The difference is best described with a picture. First generate some data:

```A = randn(100000,2)
```

This repeats the experiment 100000 times of calling randn twice. If you have access to the Statistics Toolbox (you don't on the machines in the classroom) you generate the plot below with this command:

```hist3(A)
```

This is what you would see:

This is OK, but more resolution (more bins) is better. Try 30 x 30 bins:

```hist3(A,[30,30])
```

If you don't have the Statistics toolbox, download the free version, hist2d here. Now type

```hist2d(A)
```

I think this will work, but if it does not, you need to put the downloaded file in a place where matlab will see it. To see what MATLAB's current directory is, type

```pwd
```

then move the file to that directory. I do not think this will be necessary in the classroom (I tried it already), but if it is necessary, there may be problems with permissions to write to MATLAB's current directory. Get help from me if this is the case.

What are we looking at: rows of bins correspond to the first call of randn and columns correspond to the second. The bins vary along two dimensions (first call to randn and second call to randn). The following explains the differences in the densities:

• Marginals: p(X1) looks at the first call to randn separately from X2, as if X2 didn't exist. To generate the histogram for the marginals we add across columns to get the total numbers of points in the one-variable histogram bins for X1. We might do the same for X2 adding across rows. If we had a table instead of a graph, the resulting number from these additions could go in the margins. Hence the name. Note: The marginal density p(X1) is the density of X1 that we studied last week that does not take anything about X2 into account. Likewise for p(X2). To get marginal density from the histogram you would have to add rows or columns then normalize then take a limit. By normalize I mean divide by the total number of experiments so that the area under the resulting graph integrates to 1.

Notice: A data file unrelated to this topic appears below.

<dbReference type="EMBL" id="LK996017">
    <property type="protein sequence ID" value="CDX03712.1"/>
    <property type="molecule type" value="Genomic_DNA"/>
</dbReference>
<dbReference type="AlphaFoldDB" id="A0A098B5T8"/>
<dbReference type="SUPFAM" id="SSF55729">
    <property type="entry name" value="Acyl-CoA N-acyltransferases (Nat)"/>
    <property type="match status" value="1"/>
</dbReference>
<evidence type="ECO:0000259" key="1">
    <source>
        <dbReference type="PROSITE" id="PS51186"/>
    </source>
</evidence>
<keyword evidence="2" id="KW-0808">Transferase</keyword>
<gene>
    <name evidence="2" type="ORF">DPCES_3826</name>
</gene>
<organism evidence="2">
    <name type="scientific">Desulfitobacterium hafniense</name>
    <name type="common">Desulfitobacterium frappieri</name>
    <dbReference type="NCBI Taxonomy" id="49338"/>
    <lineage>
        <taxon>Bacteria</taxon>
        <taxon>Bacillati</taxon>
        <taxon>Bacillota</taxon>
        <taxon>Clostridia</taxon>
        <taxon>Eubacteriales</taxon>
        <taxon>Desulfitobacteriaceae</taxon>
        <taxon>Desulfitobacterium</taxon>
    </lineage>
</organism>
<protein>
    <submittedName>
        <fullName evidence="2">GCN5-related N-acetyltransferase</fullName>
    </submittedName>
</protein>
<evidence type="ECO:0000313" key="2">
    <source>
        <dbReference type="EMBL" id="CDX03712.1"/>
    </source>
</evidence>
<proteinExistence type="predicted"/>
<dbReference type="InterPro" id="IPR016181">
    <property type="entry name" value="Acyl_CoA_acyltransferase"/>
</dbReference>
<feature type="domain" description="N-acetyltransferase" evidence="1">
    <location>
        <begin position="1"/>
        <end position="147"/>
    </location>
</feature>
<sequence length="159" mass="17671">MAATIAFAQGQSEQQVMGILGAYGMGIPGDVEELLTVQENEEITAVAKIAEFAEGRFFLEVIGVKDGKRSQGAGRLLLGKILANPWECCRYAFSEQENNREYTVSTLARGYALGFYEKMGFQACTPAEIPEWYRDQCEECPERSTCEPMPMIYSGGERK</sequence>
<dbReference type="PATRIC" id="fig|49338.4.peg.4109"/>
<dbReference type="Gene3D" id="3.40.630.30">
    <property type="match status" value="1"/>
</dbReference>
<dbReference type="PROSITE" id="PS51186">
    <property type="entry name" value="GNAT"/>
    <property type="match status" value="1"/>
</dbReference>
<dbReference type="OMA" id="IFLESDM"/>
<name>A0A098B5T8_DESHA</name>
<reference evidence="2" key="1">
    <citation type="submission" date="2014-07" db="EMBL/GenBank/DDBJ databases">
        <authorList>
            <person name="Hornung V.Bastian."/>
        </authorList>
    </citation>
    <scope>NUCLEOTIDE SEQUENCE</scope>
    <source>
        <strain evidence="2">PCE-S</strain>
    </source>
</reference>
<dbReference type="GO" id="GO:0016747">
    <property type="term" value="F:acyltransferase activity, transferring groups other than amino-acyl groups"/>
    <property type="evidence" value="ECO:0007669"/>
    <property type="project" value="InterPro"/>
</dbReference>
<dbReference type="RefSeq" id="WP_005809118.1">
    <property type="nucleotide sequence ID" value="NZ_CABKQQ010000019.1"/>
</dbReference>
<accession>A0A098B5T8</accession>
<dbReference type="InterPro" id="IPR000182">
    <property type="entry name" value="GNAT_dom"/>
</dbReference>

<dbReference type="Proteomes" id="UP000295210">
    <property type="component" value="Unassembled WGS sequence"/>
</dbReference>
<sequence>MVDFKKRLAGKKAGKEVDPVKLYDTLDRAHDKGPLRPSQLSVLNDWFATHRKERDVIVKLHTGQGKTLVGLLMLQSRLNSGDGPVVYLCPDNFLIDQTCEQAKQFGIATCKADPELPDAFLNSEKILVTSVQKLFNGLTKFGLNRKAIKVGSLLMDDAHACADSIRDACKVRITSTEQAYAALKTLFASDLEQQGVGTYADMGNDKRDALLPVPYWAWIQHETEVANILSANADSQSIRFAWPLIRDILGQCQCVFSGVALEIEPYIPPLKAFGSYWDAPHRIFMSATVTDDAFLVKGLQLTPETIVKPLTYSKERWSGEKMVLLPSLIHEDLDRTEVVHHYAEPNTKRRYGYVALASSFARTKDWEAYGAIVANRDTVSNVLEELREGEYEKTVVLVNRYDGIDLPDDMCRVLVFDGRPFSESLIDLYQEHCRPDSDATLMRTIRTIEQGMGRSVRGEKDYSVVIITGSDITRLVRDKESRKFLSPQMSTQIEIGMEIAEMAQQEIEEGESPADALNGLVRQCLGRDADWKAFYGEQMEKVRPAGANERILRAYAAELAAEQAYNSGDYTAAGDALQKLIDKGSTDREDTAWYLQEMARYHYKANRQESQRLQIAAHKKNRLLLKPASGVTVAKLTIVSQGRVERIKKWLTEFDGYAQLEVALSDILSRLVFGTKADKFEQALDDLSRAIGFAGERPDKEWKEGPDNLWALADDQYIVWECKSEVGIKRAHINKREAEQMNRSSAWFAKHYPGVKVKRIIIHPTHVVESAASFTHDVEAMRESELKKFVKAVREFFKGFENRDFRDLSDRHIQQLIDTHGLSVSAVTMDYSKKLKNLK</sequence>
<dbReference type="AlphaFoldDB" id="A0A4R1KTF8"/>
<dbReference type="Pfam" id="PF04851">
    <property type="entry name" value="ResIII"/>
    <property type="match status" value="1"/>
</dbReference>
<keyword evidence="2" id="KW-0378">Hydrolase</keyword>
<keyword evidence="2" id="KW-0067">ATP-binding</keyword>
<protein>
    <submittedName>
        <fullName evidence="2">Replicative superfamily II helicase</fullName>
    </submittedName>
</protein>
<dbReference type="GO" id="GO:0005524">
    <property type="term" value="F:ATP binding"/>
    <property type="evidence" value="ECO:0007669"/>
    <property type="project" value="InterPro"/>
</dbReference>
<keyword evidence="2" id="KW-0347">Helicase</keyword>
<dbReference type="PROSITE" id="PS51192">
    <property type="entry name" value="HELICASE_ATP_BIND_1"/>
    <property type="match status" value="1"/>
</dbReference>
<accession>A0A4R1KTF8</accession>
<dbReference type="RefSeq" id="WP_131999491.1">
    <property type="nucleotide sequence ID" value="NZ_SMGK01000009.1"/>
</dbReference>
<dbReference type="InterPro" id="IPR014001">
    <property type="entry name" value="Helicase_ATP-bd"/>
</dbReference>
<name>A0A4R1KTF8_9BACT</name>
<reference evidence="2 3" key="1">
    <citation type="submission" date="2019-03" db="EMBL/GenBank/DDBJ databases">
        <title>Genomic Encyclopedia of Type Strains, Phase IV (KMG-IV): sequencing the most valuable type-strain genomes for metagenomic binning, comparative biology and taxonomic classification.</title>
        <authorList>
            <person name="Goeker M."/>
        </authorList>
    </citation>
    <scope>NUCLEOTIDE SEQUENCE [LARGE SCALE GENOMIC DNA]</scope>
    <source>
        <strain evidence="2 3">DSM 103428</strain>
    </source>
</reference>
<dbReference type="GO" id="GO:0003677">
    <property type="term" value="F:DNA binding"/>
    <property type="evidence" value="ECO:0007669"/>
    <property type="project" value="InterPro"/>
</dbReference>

• Joint: The histogram corresponding to the joint density is the graph you just generated, above. The height of the bin centered at (x1,x2) tells you how many times X1 ~= x1 (i.e the random variable X1 is falls in the row-bin containing the value x1) and X2 ~= x2. To get the joint density from the histogram you would have to noramalize then take a limit. Again by normalize I mean divide by the total number of experiments so that the volume under the resulting graph double-integrates to 1.